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Running on Ice: JaxPort coming in cold

Your latest info on all things in the cold chain world

The place for all things cold chain.

Hello, and welcome to the coolest community in freight! Here you’ll find the latest information on warehouse news, tech developments and all things reefer madness-related. I’m your new controller of the thermostat, Mary O’Connell. Thanks for having me!

All thawed out

Jim Allen/FreightWaves

Jacksonville, Florida, home of cold storage. While at first glance that is not an intuitive description of the city, maybe it’s not weird by Florida standards. As it turns out, there is a booming industry of cold storage distribution centers in Jacksonville. Cold storage demand traditionally follows population growth and demographic changes. With the rise in people moving south, there is more demand, specifically in food and beverage, in states like Florida, Arizona and Texas, resulting in the need for more cold storage capacity. 

CBRE, a commercial real estate company, has found that e-commerce’s share of total U.S. grocery sales is expected to rise from 13% in 2021 to 21.5% by 2025. This sudden growth is pushing existing cold storage supply chains to the limit, spurring the demand for new facilities. 

Vacancies are at 3.3% in Florida, except Jacksonville, where it’s even lower. FlexCold is opening a 150,000-square-foot cold storage warehouse 3 miles from Jaxport’s Blount Island Marine Terminal. After that facility, FlexCold is opening another 170,440-square-foot facility in about the same area. Just about everyone is trying to get a piece of the cold storage pie in Jacksonville. Could be a cold rush to be had as primary imports to the port are poultry, grocery items, beer and animal feed and volumes aren’t expected to slow down anytime soon. 

Temperature checks

Jim Allen/FreightWaves

Maersk has been a busy bee. It is opening another cold storage facility, this time in Saudi Arabia. This is on top of its already announced plans to build cold chain facilities in Pakistan, Norway and China. These are just the plans the company has announced since the end of November. This new facility will be 143,160 square feet and is designed to handle 168,000 pallet positions annually at Saudi Arabia’s second-largest port for refrigerated containers.  

Quotable moment from the press release: “Saudi Arabia is a significant market for us,” said Mohammad Shihab, managing director at Maersk Saudi Arabia. “With more than a fifth of the country’s food imports coming through King Abdulaziz Port in Dammam, we wanted to establish a state-of-the-art cold storage facility that will help us serve the food industry better.”

Food and Drugs


Frozen convenience food has been a staple of homes for decades, pretty much since the concept of a TV dinner came around. What has grown to be a staple of most American’s diets, beyond the Hungry Man and Lean Cuisine meals, is turning into a market projected to be worth about $297 billion by 2027, according to Bonafide Research. Consumers are seeking out more ready-to-eat and convenience foods with low prep and cooking time. Ready-to- heat meals solve that problem, which is causing the frozen food market to grow roughly 4.76% annually.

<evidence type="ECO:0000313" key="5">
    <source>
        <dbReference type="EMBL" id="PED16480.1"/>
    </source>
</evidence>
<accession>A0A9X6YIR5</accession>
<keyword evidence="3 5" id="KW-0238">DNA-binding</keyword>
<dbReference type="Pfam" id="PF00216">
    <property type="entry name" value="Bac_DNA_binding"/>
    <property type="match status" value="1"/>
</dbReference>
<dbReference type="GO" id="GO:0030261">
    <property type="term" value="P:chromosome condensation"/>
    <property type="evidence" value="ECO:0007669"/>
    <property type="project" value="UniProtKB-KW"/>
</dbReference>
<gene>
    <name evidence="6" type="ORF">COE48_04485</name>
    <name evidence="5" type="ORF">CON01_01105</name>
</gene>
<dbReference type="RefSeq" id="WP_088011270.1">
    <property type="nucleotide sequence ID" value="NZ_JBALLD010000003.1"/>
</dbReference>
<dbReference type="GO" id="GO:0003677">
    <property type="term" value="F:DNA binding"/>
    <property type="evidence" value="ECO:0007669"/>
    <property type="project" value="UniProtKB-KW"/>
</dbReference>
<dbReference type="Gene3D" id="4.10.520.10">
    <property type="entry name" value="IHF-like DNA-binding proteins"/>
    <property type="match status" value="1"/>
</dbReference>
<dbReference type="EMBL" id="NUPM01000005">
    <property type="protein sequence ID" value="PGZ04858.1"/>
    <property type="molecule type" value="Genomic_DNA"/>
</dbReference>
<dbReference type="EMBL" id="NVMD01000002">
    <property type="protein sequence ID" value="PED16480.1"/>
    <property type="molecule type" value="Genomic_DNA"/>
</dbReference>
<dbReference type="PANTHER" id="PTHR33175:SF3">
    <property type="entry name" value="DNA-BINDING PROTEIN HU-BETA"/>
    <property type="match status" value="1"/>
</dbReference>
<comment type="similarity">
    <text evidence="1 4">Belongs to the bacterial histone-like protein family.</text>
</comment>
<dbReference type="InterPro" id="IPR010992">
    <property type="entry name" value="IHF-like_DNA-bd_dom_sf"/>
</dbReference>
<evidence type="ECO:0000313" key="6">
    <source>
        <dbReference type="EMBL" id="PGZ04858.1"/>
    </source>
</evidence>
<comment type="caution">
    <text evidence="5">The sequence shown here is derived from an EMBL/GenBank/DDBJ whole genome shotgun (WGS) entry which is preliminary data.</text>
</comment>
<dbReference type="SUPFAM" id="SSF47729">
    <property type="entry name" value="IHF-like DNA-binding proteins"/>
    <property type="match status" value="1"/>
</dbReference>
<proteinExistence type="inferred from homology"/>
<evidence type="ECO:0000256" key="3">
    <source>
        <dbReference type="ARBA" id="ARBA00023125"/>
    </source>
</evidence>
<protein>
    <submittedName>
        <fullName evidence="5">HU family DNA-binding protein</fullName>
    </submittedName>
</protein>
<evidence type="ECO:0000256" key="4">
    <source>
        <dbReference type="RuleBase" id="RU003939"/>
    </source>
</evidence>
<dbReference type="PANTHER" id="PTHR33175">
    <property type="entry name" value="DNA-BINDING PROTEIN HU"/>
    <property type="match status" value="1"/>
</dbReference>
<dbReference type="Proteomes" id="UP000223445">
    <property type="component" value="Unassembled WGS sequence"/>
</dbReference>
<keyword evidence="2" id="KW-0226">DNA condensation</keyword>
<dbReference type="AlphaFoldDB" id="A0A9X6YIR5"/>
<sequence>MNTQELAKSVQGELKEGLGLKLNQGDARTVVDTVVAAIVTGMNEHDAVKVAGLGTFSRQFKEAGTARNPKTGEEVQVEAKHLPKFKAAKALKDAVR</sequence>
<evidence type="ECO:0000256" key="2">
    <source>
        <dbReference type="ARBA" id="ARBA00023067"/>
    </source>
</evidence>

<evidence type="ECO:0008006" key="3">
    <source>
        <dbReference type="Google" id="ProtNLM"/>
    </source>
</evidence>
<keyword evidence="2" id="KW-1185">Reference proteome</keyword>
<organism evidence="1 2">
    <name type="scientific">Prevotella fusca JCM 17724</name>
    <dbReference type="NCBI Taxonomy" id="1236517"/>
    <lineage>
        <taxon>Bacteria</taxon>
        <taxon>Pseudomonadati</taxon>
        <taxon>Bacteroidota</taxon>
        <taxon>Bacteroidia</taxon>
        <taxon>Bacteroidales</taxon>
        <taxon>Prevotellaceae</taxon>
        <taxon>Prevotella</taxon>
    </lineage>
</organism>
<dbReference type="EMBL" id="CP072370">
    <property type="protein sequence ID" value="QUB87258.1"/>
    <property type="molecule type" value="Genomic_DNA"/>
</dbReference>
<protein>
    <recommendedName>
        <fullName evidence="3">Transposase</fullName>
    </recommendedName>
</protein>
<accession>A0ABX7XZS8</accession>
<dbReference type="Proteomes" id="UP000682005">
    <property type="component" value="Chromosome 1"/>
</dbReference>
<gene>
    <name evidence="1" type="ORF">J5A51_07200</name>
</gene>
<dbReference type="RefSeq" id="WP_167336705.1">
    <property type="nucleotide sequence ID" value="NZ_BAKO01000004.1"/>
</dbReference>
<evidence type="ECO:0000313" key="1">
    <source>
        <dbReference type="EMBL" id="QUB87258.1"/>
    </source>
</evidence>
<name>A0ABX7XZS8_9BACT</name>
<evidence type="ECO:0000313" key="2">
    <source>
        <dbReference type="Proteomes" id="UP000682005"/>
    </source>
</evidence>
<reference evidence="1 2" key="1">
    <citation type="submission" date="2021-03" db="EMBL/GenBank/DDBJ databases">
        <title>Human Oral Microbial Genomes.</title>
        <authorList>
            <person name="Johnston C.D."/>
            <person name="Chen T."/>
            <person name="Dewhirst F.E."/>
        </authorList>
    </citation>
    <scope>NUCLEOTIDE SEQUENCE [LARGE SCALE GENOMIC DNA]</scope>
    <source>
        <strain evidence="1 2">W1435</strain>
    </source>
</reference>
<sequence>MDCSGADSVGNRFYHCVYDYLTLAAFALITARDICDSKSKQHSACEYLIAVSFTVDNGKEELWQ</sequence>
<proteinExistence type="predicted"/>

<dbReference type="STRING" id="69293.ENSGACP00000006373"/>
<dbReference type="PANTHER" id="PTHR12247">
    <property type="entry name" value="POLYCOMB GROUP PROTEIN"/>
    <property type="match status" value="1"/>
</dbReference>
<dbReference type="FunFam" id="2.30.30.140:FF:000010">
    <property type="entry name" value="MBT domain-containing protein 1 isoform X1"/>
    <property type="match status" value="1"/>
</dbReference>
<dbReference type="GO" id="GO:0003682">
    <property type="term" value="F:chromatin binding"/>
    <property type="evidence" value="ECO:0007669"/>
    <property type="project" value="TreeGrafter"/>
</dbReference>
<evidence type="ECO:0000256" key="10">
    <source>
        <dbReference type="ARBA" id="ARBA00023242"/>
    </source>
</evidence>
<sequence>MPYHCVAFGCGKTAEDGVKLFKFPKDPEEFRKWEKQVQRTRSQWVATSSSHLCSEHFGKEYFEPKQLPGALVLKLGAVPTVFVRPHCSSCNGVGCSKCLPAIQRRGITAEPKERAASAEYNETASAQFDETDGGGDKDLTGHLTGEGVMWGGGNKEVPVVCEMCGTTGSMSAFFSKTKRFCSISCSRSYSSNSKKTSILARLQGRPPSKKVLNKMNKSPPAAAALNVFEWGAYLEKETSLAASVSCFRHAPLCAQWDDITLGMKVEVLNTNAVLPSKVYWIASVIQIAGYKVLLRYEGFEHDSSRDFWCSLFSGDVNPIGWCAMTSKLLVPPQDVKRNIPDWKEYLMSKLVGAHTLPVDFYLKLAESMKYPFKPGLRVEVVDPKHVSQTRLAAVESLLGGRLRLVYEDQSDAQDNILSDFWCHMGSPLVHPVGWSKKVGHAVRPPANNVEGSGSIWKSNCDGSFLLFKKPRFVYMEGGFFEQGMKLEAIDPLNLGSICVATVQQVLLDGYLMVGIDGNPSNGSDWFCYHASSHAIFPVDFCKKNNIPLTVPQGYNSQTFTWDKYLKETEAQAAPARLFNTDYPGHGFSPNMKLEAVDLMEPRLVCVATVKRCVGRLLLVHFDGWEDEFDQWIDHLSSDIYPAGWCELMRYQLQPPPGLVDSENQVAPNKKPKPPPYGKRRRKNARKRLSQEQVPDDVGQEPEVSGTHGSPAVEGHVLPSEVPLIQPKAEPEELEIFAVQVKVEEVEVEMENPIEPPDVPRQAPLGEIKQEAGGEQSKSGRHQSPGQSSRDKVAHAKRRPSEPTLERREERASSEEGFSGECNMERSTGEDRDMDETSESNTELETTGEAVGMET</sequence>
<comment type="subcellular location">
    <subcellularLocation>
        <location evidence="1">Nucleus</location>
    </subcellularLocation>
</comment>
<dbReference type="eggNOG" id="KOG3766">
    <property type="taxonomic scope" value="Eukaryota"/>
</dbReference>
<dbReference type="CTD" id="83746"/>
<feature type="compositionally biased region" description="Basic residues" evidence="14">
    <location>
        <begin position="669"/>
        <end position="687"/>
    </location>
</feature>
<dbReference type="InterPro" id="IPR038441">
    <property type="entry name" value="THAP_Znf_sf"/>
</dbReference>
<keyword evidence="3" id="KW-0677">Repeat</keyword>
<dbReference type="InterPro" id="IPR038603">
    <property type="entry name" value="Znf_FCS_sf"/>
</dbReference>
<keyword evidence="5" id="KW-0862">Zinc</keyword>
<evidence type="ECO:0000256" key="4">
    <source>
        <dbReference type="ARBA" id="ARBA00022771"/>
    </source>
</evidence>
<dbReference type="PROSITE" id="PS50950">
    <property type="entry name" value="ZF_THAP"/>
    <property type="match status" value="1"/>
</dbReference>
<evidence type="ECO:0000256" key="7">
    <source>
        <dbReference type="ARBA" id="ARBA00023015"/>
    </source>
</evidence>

The frozen food industry has seen steady growth since the pandemic, as people gravitated toward foods with longer shelf lives. Decreasing grocery store visits and preparing for potential food shortages motivated consumers to shop frozen during the pandemic. Frozen potatoes and meat and poultry together constitute over 55% market share of frozen foods. The freezer-to-microwave food pack is expected to be in huge demand due to its ease of use. Veganism is an emerging trend as well, stimulating demand for pure and natural frozen foods.

The commercial segment’s primary use is for frozen ingredients (vegetables, meat, seafood, etc.) the current leader of demand. However, consumers are quickly making up ground. By the end of 2027, consumers are expected to outpace the commercial segment. Meaning more meals and “quick fix” options will be necessary over the traditional commercial needs. Here’s hoping grocery store freezer sections are prepared.

Cold chain lanes


Wait times in the four largest markets in the U.S. are well above the national average of 120 minutes. Knowing what the wait times are in various markets can give insight into capacity constraints in the market — high wait times, tight capacity and vice versa. On the flip side, if shippers look at markets they have pickups or deliveries in with a pretty reasonable assumption, they can know if their shipment will likely be delayed. Carriers are going to maximize their network efficiencies this year as the driver pool continues to dwindle as more drivers leave the industry through retirement or the inability to travel to certain states. Most notably, wait times in California are likely to increase as new emissions regulations could prevent trucks over 14,000 pounds from operating in the state.

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OK with the change in management? Shoot me an email with comments, questions or story ideas at [email protected]

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Mary O'Connell

Former pricing analyst, supply chain planner, and broker/dispatcher turned creator of the newsletter and podcast Check Call. Which gives insights into the world around 3PLs and Freight brokers. She will talk your ear off about anything and everything if you let her. Expertise in operations, LTL pricing and procurement, flatbed operations, dry van, tracking and tracing, reality tv shows and how to turn a stranger into your new best friend.